The Alamo Drafthouse chain of theaters, known for their zero-tolerance of theater talking, their chips and queso, fried pickles, and cocktails paired with movies, and especially known for their avant-garde programming, are declaring Chapter 11 bankruptcy and will be purchased by Altamont Capital and Fortress Investment. The Texas-based chain has theaters in 40 locations from New York to Los Angeles and has been hit incredibly hard by the COVID pandemic, along with many movie theaters. They also announced the closure of some of their locations, including their iconic downtown Austin theater at The Ritz, a mainstay for SXSW and other film festivals, as well as the best place in Austin to see a film in 70 mm in an old-style movie house.
Also, f@#$ this noise. This didn't have to happen, and I worry things will never be the same.
This is personal to me, as the Alamo Drafthouse is part of the reason I live in Austin. I literally moved here because 15 years ago, I visited and saw An Inconvenient Truth at their old South Congress location and enjoyed Al Gore's talk through a PowerPoint about climate change while eating a "Royale With Cheese" burger and a $5 milkshake. Any place that panders that much to my sensibilities I am down for. And since that time, there have been multiple SXSWs, Fantastic Fests, secret screenings, Master Pancake Presents (their version of Mystery Science Theater). And, in fact, one of my first entries into film journalism was an interview with Tim League, founder of the Alamo, about film censorship. (That article is so old the website it was published on no longer exists).
I have spent countless hours and dollars at their various theaters. And the last movie I saw before the pandemic shut everything down was a preview screening of the Dave Bautista film My Spy at their Alamo Mueller on the same night Tom Hanks announced he was COVID positive and the NBA announced they were shutting down. The pandemic became real at the Alamo Drafthouse that night a year ago.
It didn't have to be this way, either. I know post hoc, ergo propter hoc is a classic fallacy, but I can't escape the correlation that this bankruptcy followed the very day after our stupid, stupid Governor's pronouncement that all Texas mask mandates were ending and businesses can re-open to full capacity. Look, Greg, I don't believe you want movie theaters to open even a fraction of the amount that I want to. (You're hardly what I'd call a cinephile: you once cut a campaign ad telling people to text in a movie theater which Drafthouse responded with a promise to kick you out if you tried it.)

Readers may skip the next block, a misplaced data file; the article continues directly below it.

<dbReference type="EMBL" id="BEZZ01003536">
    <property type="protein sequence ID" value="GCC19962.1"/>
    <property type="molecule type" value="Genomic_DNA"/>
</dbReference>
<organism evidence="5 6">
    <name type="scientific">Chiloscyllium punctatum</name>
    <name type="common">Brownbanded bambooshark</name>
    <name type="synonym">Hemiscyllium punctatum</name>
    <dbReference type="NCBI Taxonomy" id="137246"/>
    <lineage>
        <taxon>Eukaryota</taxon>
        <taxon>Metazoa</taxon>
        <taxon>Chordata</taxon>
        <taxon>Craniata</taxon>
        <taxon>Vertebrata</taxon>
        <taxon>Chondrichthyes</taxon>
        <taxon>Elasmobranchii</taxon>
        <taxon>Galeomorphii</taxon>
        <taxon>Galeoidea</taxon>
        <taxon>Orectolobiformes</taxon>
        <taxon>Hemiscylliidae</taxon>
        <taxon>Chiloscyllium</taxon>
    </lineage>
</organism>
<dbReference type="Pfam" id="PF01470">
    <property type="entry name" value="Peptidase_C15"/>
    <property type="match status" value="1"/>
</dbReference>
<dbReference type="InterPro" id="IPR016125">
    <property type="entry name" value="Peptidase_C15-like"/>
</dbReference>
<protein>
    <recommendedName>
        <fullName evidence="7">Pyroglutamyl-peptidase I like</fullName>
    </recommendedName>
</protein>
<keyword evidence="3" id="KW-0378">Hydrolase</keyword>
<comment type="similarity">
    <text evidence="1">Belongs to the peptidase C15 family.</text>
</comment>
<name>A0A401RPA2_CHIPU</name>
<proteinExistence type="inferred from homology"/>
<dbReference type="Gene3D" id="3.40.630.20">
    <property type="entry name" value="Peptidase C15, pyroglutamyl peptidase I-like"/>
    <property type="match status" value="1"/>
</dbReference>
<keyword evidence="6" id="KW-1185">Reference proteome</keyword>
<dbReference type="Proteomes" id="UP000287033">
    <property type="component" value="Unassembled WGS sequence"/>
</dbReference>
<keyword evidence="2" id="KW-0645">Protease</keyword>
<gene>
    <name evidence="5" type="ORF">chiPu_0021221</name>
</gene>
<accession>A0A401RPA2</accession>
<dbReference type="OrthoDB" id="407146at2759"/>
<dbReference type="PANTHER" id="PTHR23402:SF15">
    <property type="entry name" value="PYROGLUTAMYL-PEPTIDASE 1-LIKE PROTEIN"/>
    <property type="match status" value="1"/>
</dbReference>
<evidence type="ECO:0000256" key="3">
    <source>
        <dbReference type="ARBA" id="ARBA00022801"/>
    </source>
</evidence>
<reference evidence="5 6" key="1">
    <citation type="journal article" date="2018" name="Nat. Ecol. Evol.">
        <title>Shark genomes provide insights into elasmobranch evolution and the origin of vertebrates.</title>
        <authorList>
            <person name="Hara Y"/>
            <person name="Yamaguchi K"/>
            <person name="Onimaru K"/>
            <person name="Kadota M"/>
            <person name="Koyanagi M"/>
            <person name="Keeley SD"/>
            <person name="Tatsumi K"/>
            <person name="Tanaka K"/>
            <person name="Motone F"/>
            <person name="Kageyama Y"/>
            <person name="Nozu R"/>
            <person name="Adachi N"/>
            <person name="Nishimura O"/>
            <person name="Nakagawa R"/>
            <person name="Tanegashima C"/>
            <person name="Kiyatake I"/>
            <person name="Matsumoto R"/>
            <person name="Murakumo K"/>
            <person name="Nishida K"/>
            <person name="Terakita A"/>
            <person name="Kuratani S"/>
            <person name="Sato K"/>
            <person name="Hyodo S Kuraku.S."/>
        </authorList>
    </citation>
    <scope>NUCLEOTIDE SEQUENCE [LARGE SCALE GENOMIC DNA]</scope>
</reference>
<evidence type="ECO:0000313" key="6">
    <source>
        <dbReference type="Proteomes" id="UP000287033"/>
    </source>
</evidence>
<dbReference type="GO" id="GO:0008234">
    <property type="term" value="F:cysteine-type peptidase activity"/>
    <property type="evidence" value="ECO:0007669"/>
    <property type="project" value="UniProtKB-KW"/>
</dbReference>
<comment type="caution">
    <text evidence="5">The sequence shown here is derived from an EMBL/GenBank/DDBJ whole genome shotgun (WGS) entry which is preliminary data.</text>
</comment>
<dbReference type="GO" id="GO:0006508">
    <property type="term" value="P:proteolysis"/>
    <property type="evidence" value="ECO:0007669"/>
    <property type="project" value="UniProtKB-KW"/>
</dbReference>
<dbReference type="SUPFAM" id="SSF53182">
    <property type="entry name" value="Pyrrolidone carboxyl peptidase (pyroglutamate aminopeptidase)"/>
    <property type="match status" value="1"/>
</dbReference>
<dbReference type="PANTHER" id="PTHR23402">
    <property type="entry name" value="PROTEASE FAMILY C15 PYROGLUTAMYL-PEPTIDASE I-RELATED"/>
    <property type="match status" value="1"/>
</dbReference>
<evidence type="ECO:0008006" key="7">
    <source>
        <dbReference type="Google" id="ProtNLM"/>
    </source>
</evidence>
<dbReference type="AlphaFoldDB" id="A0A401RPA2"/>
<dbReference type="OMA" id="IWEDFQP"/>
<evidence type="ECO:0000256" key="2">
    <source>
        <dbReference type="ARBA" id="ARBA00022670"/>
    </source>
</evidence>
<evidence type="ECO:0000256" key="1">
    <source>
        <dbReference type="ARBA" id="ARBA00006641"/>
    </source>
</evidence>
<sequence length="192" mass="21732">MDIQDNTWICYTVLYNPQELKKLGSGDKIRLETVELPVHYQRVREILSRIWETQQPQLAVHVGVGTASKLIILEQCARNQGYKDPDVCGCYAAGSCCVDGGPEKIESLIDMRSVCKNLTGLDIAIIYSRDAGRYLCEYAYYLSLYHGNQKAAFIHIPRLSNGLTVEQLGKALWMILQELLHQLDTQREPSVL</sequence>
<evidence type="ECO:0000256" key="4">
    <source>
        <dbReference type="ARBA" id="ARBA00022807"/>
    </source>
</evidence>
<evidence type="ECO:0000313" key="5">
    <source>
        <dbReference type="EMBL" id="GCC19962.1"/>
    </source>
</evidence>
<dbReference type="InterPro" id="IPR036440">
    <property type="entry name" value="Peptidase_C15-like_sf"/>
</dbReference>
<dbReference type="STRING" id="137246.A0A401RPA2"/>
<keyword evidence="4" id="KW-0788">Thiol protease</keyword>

But here's the deal, Greg– it's not the mask mandate preventing me from going to the Drafthouse, which is my personal happy place and the first place I'm going after getting the vaccine. It's the damn virus, Greg. And you have done nothing to prevent its spread, leading to the infection of millions and deaths of tens of thousands of Texans. The way to get the movie theaters (and bars and restaurants) open is to control the virus's spread and get vaccines into people, which Texas is currently 48th of the 50 US States in doing.
If I were an investor in the Alamo Drafthouse and saw that announcement, after having no power and water at the majority of your locations for almost a week, I'd be spooked. With the state simply giving up in trying to fight COVID, fewer people are going to be comfortable coming back to your movie theaters. Sounds like a reason you might need to restructure and protect your assets, no?
And lest people think I'm making cheap partisan shots, let's also lay some blame on Biden and the Congressional Democrats, who have failed to pass necessary stimulus that could help small businesses like the Alamo Drafthouse. Thanks for filibustering a minimum wage and means-testing necessary stimulus, dragging your feet, and paving the way for Trump and Republicans to return to power. Thanks, Joe Manchin. Thanks, Chuck Schumer.
But Chapter 11 isn't the end of the world, is it? Well, not necessarily. Chapter 11 allows for a restructuring of debt, while Chapter 7 is where you liquidate the business and it ceases to exist. But with Chapter 11 being paired with major investments from venture capital firms, it's concerning that we may lose a lot of the character and uniqueness that makes the Alamo Drafthouse so special. Will they allow weird showings of random films or champion independent films? Or will they simply become another multiplex, albeit one that serves really good food and drinks?
Speaking of, the Alamo Drafthouse has always prided itself on sourcing a lot of its menu items locally and sustainably. Will the new corporate overlords be willing to continue this, or will they favor a standardized menu across locations, making each local Alamo just a little bit less special? We can't know this for certain, but it seems likely they'll favor the latter.
But strings always come attached from big investment firms. Strings, the likes of which have hampered other theater chains or businesses, leading to the eventual liquidation of beloved brands and stores like Toys R Us. The venture capitalists giveth, the vulture capitalists taketh away.
The old Alamo Drafthouse may simply have been too great for this world. We can only hope that the new one that emerges retains some of its natural "Keep Austin Weird" vibe and ethos, even across all its locations. But today is a sad day as we mourn the loss of one of the greats. It's another victim of this pandemic, the combined forces of conservatism and neoliberalism, and unfettered capitalism.
I'll see you as soon as I get vaccinated, Alamo Drafthouse, but it's going to be just a little bit less special.